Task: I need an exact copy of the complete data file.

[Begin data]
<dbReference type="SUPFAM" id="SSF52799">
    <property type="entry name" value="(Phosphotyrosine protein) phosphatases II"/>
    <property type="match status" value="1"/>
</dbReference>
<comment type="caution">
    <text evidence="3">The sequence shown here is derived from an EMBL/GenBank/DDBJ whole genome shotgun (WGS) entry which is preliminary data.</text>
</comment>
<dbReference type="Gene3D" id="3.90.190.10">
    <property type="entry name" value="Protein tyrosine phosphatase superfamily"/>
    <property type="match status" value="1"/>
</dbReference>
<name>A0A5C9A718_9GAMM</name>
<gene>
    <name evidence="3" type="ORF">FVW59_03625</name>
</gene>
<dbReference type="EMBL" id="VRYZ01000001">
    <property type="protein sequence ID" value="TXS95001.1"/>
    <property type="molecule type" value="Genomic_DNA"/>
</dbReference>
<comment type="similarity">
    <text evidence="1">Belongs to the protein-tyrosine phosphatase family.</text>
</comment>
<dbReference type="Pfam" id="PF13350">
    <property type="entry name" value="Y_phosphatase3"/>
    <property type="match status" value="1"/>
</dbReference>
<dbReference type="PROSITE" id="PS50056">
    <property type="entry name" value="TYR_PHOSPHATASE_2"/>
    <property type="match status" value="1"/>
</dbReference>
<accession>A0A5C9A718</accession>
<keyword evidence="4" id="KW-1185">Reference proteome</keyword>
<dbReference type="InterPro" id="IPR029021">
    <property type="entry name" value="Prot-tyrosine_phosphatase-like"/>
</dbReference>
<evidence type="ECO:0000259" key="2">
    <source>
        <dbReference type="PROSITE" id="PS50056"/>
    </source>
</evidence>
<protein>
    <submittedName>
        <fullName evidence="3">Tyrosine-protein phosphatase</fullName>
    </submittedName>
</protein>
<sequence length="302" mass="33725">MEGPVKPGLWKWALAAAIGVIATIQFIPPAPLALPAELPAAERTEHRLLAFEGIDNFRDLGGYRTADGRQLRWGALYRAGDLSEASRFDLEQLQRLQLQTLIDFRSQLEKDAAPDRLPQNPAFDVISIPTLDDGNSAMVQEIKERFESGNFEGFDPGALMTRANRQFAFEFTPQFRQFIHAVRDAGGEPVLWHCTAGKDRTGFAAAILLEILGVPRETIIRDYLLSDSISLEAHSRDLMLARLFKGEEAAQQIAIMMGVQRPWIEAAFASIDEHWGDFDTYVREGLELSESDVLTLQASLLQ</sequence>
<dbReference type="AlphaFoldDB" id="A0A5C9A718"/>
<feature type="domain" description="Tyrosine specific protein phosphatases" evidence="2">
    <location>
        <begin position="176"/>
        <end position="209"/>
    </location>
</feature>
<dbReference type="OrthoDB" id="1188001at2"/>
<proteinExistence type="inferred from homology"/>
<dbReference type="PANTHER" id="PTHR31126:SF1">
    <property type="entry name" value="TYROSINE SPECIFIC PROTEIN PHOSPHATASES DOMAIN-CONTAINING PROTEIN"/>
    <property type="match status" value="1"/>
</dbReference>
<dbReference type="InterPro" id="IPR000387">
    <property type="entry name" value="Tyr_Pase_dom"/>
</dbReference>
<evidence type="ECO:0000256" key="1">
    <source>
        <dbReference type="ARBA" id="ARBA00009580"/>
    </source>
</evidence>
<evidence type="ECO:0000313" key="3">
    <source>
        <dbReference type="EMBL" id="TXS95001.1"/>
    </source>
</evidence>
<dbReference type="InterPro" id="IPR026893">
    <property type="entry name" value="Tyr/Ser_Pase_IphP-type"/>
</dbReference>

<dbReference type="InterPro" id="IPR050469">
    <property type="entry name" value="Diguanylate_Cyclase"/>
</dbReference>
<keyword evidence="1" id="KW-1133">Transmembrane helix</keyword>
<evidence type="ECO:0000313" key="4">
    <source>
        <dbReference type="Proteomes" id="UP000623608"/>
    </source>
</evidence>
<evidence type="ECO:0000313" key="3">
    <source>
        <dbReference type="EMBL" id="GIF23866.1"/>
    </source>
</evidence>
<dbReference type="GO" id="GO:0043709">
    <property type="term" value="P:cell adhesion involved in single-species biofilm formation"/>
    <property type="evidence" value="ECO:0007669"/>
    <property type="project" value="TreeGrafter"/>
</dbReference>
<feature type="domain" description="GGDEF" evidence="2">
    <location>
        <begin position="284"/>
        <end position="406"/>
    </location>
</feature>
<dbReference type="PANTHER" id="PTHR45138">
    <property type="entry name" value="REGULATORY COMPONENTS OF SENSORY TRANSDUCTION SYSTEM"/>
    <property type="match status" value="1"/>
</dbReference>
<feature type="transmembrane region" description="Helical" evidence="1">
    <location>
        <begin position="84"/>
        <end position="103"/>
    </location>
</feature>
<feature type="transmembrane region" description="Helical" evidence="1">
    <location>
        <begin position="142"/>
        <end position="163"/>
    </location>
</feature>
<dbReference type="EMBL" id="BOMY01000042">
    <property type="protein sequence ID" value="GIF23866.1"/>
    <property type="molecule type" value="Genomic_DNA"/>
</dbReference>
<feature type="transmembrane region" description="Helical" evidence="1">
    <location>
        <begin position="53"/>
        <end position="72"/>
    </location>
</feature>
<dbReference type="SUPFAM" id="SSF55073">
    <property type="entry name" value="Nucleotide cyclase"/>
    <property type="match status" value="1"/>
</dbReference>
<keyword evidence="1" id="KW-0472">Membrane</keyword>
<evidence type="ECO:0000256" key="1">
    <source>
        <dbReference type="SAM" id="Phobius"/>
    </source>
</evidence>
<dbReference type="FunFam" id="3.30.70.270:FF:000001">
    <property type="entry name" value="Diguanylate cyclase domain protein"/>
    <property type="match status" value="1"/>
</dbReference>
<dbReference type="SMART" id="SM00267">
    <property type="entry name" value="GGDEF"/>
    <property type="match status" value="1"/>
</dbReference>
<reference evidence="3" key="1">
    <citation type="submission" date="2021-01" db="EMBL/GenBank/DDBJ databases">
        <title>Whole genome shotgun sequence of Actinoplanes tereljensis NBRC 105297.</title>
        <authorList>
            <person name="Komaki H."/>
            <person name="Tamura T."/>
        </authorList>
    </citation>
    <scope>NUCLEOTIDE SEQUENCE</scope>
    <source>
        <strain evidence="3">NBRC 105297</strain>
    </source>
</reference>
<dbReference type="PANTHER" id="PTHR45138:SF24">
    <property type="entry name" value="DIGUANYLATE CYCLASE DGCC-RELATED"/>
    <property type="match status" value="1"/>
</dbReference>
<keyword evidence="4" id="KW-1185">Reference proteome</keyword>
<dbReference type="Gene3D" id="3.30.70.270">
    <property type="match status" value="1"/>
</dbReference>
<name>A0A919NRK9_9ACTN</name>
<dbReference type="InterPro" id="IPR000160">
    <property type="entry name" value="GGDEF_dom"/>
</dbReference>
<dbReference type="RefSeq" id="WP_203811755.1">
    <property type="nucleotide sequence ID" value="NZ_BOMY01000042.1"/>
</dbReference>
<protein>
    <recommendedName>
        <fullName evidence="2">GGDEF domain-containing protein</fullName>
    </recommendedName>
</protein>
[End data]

<dbReference type="SUPFAM" id="SSF52799">
    <property type="entry name" value="(Phosphotyrosine protein) phosphatases II"/>
    <property type="match status" value="1"/>
</dbReference>
<comment type="caution">
    <text evidence="3">The sequence shown here is derived from an EMBL/GenBank/DDBJ whole genome shotgun (WGS) entry which is preliminary data.</text>
</comment>
<dbReference type="Gene3D" id="3.90.190.10">
    <property type="entry name" value="Protein tyrosine phosphatase superfamily"/>
    <property type="match status" value="1"/>
</dbReference>
<name>A0A5C9A718_9GAMM</name>
<gene>
    <name evidence="3" type="ORF">FVW59_03625</name>
</gene>
<dbReference type="EMBL" id="VRYZ01000001">
    <property type="protein sequence ID" value="TXS95001.1"/>
    <property type="molecule type" value="Genomic_DNA"/>
</dbReference>
<comment type="similarity">
    <text evidence="1">Belongs to the protein-tyrosine phosphatase family.</text>
</comment>
<dbReference type="Pfam" id="PF13350">
    <property type="entry name" value="Y_phosphatase3"/>
    <property type="match status" value="1"/>
</dbReference>
<dbReference type="PROSITE" id="PS50056">
    <property type="entry name" value="TYR_PHOSPHATASE_2"/>
    <property type="match status" value="1"/>
</dbReference>
<accession>A0A5C9A718</accession>
<keyword evidence="4" id="KW-1185">Reference proteome</keyword>
<dbReference type="InterPro" id="IPR029021">
    <property type="entry name" value="Prot-tyrosine_phosphatase-like"/>
</dbReference>
<evidence type="ECO:0000259" key="2">
    <source>
        <dbReference type="PROSITE" id="PS50056"/>
    </source>
</evidence>
<protein>
    <submittedName>
        <fullName evidence="3">Tyrosine-protein phosphatase</fullName>
    </submittedName>
</protein>
<sequence length="302" mass="33725">MEGPVKPGLWKWALAAAIGVIATIQFIPPAPLALPAELPAAERTEHRLLAFEGIDNFRDLGGYRTADGRQLRWGALYRAGDLSEASRFDLEQLQRLQLQTLIDFRSQLEKDAAPDRLPQNPAFDVISIPTLDDGNSAMVQEIKERFESGNFEGFDPGALMTRANRQFAFEFTPQFRQFIHAVRDAGGEPVLWHCTAGKDRTGFAAAILLEILGVPRETIIRDYLLSDSISLEAHSRDLMLARLFKGEEAAQQIAIMMGVQRPWIEAAFASIDEHWGDFDTYVREGLELSESDVLTLQASLLQ</sequence>
<dbReference type="AlphaFoldDB" id="A0A5C9A718"/>
<feature type="domain" description="Tyrosine specific protein phosphatases" evidence="2">
    <location>
        <begin position="176"/>
        <end position="209"/>
    </location>
</feature>
<dbReference type="OrthoDB" id="1188001at2"/>
<proteinExistence type="inferred from homology"/>
<dbReference type="PANTHER" id="PTHR31126:SF1">
    <property type="entry name" value="TYROSINE SPECIFIC PROTEIN PHOSPHATASES DOMAIN-CONTAINING PROTEIN"/>
    <property type="match status" value="1"/>
</dbReference>
<dbReference type="InterPro" id="IPR000387">
    <property type="entry name" value="Tyr_Pase_dom"/>
</dbReference>
<evidence type="ECO:0000256" key="1">
    <source>
        <dbReference type="ARBA" id="ARBA00009580"/>
    </source>
</evidence>
<evidence type="ECO:0000313" key="3">
    <source>
        <dbReference type="EMBL" id="TXS95001.1"/>
    </source>
</evidence>
<dbReference type="InterPro" id="IPR026893">
    <property type="entry name" value="Tyr/Ser_Pase_IphP-type"/>
</dbReference>

<dbReference type="InterPro" id="IPR050469">
    <property type="entry name" value="Diguanylate_Cyclase"/>
</dbReference>
<keyword evidence="1" id="KW-1133">Transmembrane helix</keyword>
<evidence type="ECO:0000313" key="4">
    <source>
        <dbReference type="Proteomes" id="UP000623608"/>
    </source>
</evidence>
<evidence type="ECO:0000313" key="3">
    <source>
        <dbReference type="EMBL" id="GIF23866.1"/>
    </source>
</evidence>
<dbReference type="GO" id="GO:0043709">
    <property type="term" value="P:cell adhesion involved in single-species biofilm formation"/>
    <property type="evidence" value="ECO:0007669"/>
    <property type="project" value="TreeGrafter"/>
</dbReference>
<feature type="domain" description="GGDEF" evidence="2">
    <location>
        <begin position="284"/>
        <end position="406"/>
    </location>
</feature>
<dbReference type="PANTHER" id="PTHR45138">
    <property type="entry name" value="REGULATORY COMPONENTS OF SENSORY TRANSDUCTION SYSTEM"/>
    <property type="match status" value="1"/>
</dbReference>
<feature type="transmembrane region" description="Helical" evidence="1">
    <location>
        <begin position="84"/>
        <end position="103"/>
    </location>
</feature>
<feature type="transmembrane region" description="Helical" evidence="1">
    <location>
        <begin position="142"/>
        <end position="163"/>
    </location>
</feature>
<dbReference type="EMBL" id="BOMY01000042">
    <property type="protein sequence ID" value="GIF23866.1"/>
    <property type="molecule type" value="Genomic_DNA"/>
</dbReference>
<feature type="transmembrane region" description="Helical" evidence="1">
    <location>
        <begin position="53"/>
        <end position="72"/>
    </location>
</feature>
<dbReference type="SUPFAM" id="SSF55073">
    <property type="entry name" value="Nucleotide cyclase"/>
    <property type="match status" value="1"/>
</dbReference>
<keyword evidence="1" id="KW-0472">Membrane</keyword>
<evidence type="ECO:0000256" key="1">
    <source>
        <dbReference type="SAM" id="Phobius"/>
    </source>
</evidence>
<dbReference type="FunFam" id="3.30.70.270:FF:000001">
    <property type="entry name" value="Diguanylate cyclase domain protein"/>
    <property type="match status" value="1"/>
</dbReference>
<dbReference type="SMART" id="SM00267">
    <property type="entry name" value="GGDEF"/>
    <property type="match status" value="1"/>
</dbReference>
<reference evidence="3" key="1">
    <citation type="submission" date="2021-01" db="EMBL/GenBank/DDBJ databases">
        <title>Whole genome shotgun sequence of Actinoplanes tereljensis NBRC 105297.</title>
        <authorList>
            <person name="Komaki H."/>
            <person name="Tamura T."/>
        </authorList>
    </citation>
    <scope>NUCLEOTIDE SEQUENCE</scope>
    <source>
        <strain evidence="3">NBRC 105297</strain>
    </source>
</reference>
<dbReference type="PANTHER" id="PTHR45138:SF24">
    <property type="entry name" value="DIGUANYLATE CYCLASE DGCC-RELATED"/>
    <property type="match status" value="1"/>
</dbReference>
<keyword evidence="4" id="KW-1185">Reference proteome</keyword>
<dbReference type="Gene3D" id="3.30.70.270">
    <property type="match status" value="1"/>
</dbReference>
<name>A0A919NRK9_9ACTN</name>
<dbReference type="InterPro" id="IPR000160">
    <property type="entry name" value="GGDEF_dom"/>
</dbReference>
<dbReference type="RefSeq" id="WP_203811755.1">
    <property type="nucleotide sequence ID" value="NZ_BOMY01000042.1"/>
</dbReference>
<protein>
    <recommendedName>
        <fullName evidence="2">GGDEF domain-containing protein</fullName>
    </recommendedName>
</protein>